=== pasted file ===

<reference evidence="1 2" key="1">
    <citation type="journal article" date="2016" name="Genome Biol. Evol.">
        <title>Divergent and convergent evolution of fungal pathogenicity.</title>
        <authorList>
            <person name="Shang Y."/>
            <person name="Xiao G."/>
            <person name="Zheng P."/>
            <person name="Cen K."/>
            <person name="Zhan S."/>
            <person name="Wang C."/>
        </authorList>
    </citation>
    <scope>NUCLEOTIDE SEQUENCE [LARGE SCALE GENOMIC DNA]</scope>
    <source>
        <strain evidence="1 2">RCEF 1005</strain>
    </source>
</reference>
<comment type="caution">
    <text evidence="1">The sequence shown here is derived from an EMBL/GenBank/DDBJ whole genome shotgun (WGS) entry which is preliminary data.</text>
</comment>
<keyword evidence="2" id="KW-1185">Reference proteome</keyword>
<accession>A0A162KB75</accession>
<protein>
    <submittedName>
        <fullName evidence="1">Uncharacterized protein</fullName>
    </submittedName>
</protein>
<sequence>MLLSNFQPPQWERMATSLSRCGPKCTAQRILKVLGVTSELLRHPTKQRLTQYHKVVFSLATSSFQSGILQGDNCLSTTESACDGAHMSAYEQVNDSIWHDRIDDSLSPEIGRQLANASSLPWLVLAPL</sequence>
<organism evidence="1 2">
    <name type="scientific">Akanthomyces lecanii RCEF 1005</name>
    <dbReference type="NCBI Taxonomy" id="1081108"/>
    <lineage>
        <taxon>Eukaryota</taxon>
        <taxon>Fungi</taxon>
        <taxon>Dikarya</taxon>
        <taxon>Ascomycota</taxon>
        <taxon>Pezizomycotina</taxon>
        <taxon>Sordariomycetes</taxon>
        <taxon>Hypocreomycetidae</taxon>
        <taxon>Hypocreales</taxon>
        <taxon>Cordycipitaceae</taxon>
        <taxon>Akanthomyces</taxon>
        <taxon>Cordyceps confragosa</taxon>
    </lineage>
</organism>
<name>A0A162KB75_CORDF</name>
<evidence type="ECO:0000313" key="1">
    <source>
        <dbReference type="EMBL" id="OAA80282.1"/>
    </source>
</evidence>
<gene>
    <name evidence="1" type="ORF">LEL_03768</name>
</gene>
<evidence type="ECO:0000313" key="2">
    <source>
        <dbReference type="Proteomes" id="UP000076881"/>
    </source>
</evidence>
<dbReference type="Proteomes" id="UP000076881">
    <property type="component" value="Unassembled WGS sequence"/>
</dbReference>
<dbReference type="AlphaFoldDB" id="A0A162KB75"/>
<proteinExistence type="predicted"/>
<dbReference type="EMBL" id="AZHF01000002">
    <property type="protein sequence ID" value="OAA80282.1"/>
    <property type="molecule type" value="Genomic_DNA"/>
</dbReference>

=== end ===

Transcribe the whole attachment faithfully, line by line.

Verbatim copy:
<reference evidence="1 2" key="1">
    <citation type="journal article" date="2016" name="Genome Biol. Evol.">
        <title>Divergent and convergent evolution of fungal pathogenicity.</title>
        <authorList>
            <person name="Shang Y."/>
            <person name="Xiao G."/>
            <person name="Zheng P."/>
            <person name="Cen K."/>
            <person name="Zhan S."/>
            <person name="Wang C."/>
        </authorList>
    </citation>
    <scope>NUCLEOTIDE SEQUENCE [LARGE SCALE GENOMIC DNA]</scope>
    <source>
        <strain evidence="1 2">RCEF 1005</strain>
    </source>
</reference>
<comment type="caution">
    <text evidence="1">The sequence shown here is derived from an EMBL/GenBank/DDBJ whole genome shotgun (WGS) entry which is preliminary data.</text>
</comment>
<keyword evidence="2" id="KW-1185">Reference proteome</keyword>
<accession>A0A162KB75</accession>
<protein>
    <submittedName>
        <fullName evidence="1">Uncharacterized protein</fullName>
    </submittedName>
</protein>
<sequence>MLLSNFQPPQWERMATSLSRCGPKCTAQRILKVLGVTSELLRHPTKQRLTQYHKVVFSLATSSFQSGILQGDNCLSTTESACDGAHMSAYEQVNDSIWHDRIDDSLSPEIGRQLANASSLPWLVLAPL</sequence>
<organism evidence="1 2">
    <name type="scientific">Akanthomyces lecanii RCEF 1005</name>
    <dbReference type="NCBI Taxonomy" id="1081108"/>
    <lineage>
        <taxon>Eukaryota</taxon>
        <taxon>Fungi</taxon>
        <taxon>Dikarya</taxon>
        <taxon>Ascomycota</taxon>
        <taxon>Pezizomycotina</taxon>
        <taxon>Sordariomycetes</taxon>
        <taxon>Hypocreomycetidae</taxon>
        <taxon>Hypocreales</taxon>
        <taxon>Cordycipitaceae</taxon>
        <taxon>Akanthomyces</taxon>
        <taxon>Cordyceps confragosa</taxon>
    </lineage>
</organism>
<name>A0A162KB75_CORDF</name>
<evidence type="ECO:0000313" key="1">
    <source>
        <dbReference type="EMBL" id="OAA80282.1"/>
    </source>
</evidence>
<gene>
    <name evidence="1" type="ORF">LEL_03768</name>
</gene>
<evidence type="ECO:0000313" key="2">
    <source>
        <dbReference type="Proteomes" id="UP000076881"/>
    </source>
</evidence>
<dbReference type="Proteomes" id="UP000076881">
    <property type="component" value="Unassembled WGS sequence"/>
</dbReference>
<dbReference type="AlphaFoldDB" id="A0A162KB75"/>
<proteinExistence type="predicted"/>
<dbReference type="EMBL" id="AZHF01000002">
    <property type="protein sequence ID" value="OAA80282.1"/>
    <property type="molecule type" value="Genomic_DNA"/>
</dbReference>